Having transformed the music business once with iTunes and iPods, Apple is getting ready to do so again with a web-based service, according to a new report in The Wall Street Journal. If so, the influential online music store could again change the industry by changing what it means to own a song.
About a week ago, Apple bought music-streaming service Lala in a move that was widely interpreted as signaling the computer maker's intent to make streaming music a key part of its iTunes Store. According to the Journal's unidentified sources, Apple plans to transform at least some aspects of the store into a browser-based service.
Music-streaming services like MySpace Music and Spotify have started to gain a large following. There has also been a lot of activity and discussion by movie studios and TV networks who want to avoid the crisis that digital distribution caused for the music industry.
Disney, for instance, has developed its Keychest technology, where "buying" or "renting" a movie means users have access to that content on a streaming server in the cloud. Users can then access the content, with whatever time or viewing constraints are included, from any compatible device.
Comcast's TV Everywhere initiative is exploring a similar approach, as are other content giants.
To date, the iTunes Store model has been downloads. With more than 11 million titles, the store has been phenomenally successful since its launch in 2003. It has been spearheading the reinvention of the music business in the digital age, so a change in its model could have a major impact.
Lala's model has been to stream any of its more than eight million songs. The first stream of a title is free, with unlimited streams for a dime. For 60 cents to $1.29, the user can have an MP3 download as well as unlimited streaming. Users can listen to the streams from any compatible device via a browser.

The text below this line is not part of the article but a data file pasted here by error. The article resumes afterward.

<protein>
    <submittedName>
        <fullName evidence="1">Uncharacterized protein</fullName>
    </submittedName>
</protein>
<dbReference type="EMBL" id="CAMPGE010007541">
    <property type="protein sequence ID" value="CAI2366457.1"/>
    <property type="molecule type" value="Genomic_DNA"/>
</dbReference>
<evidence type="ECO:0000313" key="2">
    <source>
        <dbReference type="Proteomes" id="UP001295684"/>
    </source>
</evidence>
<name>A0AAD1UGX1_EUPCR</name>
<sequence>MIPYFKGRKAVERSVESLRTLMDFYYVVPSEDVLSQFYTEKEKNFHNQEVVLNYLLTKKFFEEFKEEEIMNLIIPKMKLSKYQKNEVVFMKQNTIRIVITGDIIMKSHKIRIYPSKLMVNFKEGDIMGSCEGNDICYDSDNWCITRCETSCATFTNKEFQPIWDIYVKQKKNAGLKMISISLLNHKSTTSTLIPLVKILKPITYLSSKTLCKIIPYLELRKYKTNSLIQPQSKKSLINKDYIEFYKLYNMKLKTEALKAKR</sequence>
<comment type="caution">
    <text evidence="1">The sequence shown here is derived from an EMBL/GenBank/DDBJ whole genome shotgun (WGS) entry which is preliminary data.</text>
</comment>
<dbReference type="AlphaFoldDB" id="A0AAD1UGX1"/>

'Webification of iTunes'
But Lala hasn't been profitable, and some industry observers speculate that Apple's purchase was more about buying experienced engineering talent than technical rights, content or market share.
Brad Shimmin, an analyst with Current Analysis, said the impetus for possessionless ownership of content is modeled after cell-service providers, where temporary ownership of a service or content is common. Apple, he added, is now closer to the "webification of iTunes."
With the steps toward creating a streaming service, Shimmin said, Apple appears to be "creating more options for itself than simply being a vehicle for RIAA." RIAA is the music-industry rights-management group, the Recording Industry Association of America. Among other things, he said, music access from anywhere could present new ways in which users can share their music experiences, an area in which Apple has had limited success.
"Content in general is moving in this direction," Shimmin said, as markets become more connected through very fast transmissions. At the moment, he added, traffic congestion on the Internet could be an issue, but not "over the long term."